At 08:01 PM 12/22/97 -0800, John Gardiner Myers wrote:
If a CA only uses DNs and the receiving UA is only able to present
RFC822 addresses in a way that is comprehensible to the receiving
end-user, then the CA and the UA have failed to interoperate.
True, but I assert that that failure is due to the presentation problem,
not to the protocol.
Huh? If the CA and receiving UA fail to interoperate, at least one of
the following has occurred:
A) The CA is non-conforming
B) The UA is non-conforming
C) Something in the path between the CA and UA is broken.
D) The S/MIME standard is broken.
For purposes of my statement above, we can rule out (C). Which of the
remaining is it?
OK, I misworded my answer. Instead of saying "True", I should have said
"False". The UA and CA can interoperate even if the UA can't present RFC822
addresses in a way that is comprehensible to the receiving end-user. It's
the UA and the end user that are not interoperating. That's out of scope.
The format of the identifier controls how the UA has to
present it, and it controls how humans are able to interpret it.
Yes to the former, no to the latter. Humans interpret it as we damn well
please. Saying one kind of opaque string is more understandable than
another, particularly when you are guaranteed that an intelligent piece of
software will be displaying it, is silly.
If you can't do anything with the identity, what's the point in having
You have already said you can't do anything reliable with
"cjones1832(_at_)blobbo(_dot_)com". It may not be a recipient for a future
putting it in an address book is wrong. Comparing it to unauthenticated
information that came with the signed message is unsafe so should not be
done. What else were you planning on doing with it?
It tells a user that the identity is something at "blobbo.com", and that
the user can apply some external knowledge concerning the identifier
policies of "blobbo.com" to get further knowledge of the identity.
Ah, I see where we are differing here. You are assuming that some
infrastructure will exist to aid users in getting further knowledge. You
hadn't said this before. Such an infrastructure could give further
knowledge about identifier policies for names in any format.
An RFC822 name means exactly what the entity that controls the domain
part wants it to mean, no more, no less. The domain can choose to make
the name usable as a delivery address or it could not.
...if the domain even exists. You're making lots of hidden assumptions
here, given that you already said that the identifier didn't have to be a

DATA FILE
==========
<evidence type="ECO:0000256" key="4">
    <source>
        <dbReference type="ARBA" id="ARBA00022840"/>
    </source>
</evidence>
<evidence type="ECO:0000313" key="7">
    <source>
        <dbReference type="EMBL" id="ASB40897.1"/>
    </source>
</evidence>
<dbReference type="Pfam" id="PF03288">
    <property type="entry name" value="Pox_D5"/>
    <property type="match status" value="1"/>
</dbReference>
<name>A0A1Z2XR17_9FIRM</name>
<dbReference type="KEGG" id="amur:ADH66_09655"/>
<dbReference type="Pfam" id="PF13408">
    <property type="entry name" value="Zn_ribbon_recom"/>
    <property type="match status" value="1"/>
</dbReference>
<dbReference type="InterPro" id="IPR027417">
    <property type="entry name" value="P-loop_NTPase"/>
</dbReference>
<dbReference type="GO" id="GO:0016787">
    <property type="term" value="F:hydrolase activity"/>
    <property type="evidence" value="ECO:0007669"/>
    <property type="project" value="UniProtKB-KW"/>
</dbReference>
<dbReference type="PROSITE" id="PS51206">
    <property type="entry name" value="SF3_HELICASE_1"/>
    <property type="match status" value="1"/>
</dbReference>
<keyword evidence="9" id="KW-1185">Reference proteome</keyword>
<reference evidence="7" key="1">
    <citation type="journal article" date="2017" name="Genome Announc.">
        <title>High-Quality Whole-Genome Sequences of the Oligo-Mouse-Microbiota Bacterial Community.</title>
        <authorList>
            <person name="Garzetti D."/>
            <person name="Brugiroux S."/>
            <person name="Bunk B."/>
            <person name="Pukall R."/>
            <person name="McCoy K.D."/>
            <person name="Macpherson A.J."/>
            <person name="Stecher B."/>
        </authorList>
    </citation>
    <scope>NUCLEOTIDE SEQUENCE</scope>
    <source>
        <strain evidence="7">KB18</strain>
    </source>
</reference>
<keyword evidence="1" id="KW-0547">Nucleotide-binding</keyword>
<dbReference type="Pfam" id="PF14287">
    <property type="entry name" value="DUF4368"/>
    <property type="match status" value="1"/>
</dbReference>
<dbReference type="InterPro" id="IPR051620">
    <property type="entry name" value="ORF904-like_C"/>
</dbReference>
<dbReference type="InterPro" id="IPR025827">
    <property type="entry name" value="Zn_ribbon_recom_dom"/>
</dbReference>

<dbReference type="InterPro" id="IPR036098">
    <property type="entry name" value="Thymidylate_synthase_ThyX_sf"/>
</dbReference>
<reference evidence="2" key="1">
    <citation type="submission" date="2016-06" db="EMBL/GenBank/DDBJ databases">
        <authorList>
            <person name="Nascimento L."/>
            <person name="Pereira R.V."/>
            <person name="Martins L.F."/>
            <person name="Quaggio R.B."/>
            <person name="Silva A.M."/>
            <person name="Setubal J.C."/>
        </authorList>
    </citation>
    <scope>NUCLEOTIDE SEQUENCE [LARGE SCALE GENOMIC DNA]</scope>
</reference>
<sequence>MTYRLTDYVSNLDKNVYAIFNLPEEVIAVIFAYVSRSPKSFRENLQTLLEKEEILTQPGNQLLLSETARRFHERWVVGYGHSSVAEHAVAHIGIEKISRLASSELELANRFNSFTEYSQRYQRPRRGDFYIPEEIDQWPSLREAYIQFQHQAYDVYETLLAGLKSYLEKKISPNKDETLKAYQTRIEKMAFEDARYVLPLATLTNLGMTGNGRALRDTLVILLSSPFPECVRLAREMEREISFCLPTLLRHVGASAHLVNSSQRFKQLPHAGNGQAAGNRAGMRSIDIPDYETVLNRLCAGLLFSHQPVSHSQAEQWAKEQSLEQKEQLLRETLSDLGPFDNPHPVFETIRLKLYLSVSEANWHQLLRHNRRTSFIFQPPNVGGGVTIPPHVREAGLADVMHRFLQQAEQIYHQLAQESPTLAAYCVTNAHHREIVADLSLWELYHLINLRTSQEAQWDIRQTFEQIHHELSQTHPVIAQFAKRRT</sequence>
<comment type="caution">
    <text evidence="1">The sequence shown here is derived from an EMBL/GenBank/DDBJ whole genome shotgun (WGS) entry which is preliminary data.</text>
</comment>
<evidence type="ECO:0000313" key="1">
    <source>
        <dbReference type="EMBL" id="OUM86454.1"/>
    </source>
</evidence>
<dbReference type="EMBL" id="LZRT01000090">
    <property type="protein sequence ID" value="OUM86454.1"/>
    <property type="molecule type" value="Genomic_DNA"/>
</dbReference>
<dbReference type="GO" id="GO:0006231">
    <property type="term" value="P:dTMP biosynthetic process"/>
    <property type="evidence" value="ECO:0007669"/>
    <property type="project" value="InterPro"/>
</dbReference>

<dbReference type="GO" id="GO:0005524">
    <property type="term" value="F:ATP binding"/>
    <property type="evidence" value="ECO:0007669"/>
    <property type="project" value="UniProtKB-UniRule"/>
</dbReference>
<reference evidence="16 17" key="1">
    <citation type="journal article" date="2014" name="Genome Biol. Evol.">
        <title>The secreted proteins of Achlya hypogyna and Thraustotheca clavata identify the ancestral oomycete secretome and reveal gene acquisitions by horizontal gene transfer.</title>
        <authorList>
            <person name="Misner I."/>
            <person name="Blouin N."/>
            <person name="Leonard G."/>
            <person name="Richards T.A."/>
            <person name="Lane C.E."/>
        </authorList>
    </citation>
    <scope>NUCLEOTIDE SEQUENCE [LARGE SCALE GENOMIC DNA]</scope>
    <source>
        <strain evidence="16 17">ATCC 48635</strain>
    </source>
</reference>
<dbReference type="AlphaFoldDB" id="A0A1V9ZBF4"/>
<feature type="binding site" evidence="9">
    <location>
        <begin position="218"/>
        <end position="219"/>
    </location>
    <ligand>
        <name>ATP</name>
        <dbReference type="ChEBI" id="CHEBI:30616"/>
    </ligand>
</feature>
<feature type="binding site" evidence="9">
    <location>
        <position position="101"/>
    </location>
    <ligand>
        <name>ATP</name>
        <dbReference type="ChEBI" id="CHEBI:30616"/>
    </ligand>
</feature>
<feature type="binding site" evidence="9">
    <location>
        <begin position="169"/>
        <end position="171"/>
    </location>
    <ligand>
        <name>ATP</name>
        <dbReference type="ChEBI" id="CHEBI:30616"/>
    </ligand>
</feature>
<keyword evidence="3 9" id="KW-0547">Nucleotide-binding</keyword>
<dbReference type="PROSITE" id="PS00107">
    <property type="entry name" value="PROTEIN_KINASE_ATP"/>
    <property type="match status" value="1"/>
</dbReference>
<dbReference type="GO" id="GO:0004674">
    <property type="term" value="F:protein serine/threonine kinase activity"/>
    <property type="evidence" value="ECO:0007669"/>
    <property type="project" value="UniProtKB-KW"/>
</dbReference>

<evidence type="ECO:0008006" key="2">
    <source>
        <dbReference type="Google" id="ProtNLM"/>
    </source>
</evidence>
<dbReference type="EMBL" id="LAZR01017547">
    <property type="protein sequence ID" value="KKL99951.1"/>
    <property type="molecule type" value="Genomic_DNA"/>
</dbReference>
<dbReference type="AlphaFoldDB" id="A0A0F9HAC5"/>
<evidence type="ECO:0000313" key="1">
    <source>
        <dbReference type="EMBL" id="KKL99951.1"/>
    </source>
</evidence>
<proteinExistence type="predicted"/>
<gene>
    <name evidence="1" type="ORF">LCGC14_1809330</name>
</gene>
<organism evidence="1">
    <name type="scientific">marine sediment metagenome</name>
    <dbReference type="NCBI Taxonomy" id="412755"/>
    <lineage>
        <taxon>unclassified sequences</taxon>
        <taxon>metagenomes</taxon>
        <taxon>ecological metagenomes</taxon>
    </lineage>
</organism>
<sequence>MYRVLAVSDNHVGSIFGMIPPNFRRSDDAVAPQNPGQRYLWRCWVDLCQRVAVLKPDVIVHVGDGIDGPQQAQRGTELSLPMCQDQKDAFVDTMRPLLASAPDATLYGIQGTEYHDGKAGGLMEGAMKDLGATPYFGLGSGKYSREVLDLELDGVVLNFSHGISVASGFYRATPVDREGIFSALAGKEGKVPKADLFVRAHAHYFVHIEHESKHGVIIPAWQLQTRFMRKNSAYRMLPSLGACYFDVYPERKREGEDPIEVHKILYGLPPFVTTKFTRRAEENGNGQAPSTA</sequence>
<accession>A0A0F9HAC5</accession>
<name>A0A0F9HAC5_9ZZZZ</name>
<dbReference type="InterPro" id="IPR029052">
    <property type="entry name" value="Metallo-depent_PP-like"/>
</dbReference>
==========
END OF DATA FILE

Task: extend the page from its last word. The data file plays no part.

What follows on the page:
deliverable address. You are now saying that the right hand side (RHS) of
the identifier must be an existing domain name, not just a syntactically
correct one. I think you're also saying that it can somehow possibly
respond to queries about LHS names at that domain. This is a far cry from
what you said before.
Your repsonses leads to a lot of thorny questions.
- Does the RHS need to exist? If the RHS doesn't need to exist, the user
can't apply any external knowledge.
- If the RHS needs to exist, how does a disconnected user validate this? If
he can't validate it, what should he do with the signature?
- Does a domain named in the RHS have to be part of some policy-emitting
infrastructure? If not, what "external knowlege" does the user get from
knowing only that the RHS exists?
- If a domain named in the RHS has to be part of some policy-emitting
infrastructure, who at the domain named in the RHS controls the policy
emitter? Using what protocol? I admit I haven't followed all the other
security work as closely as I would like, but I've never heard of any such
protocol or the semantics associated with it.
- If the site in the RHS doesn't emit a policy, what should a user do with
a signature that has that RHS?
As you can see, I'm skeptical of all of this. I think a better protocol is
to say "UAs that trust a CA to validate signatures also must trust whatever
identifier the CA gives it". Anything else, including side-validation and
policy finding, is way outside the scope of the document.
Telling the user "you might recognize the format of the identifier and you
can make lots of possibly-wrong guesses based on that format" is OK, but I
wouldn't force it on every S/MIME implementation. I'd say that instead, we
could use RFC822 addresses as a SHOULD, and make it real clear in the spec
exactly what semantics they *don't* convey.
Is it your position that other applications do not need to have
restrictions on identifier syntaxes? If not, what exactly is your
position on mandatory minimum identifier syntaxes?
My position is that the "restrictions" on identifier syntaxes can be
something as general as "a UTF-8 string". UAs and CAs can interoperate with
this. UAs can display this to their human users. Making the humans
"understand" it is difficult, but as you can see from above, it is also
difficult for supposedly "simple" formats as well.
--Paul Hoffman, Director
--Internet Mail Consortium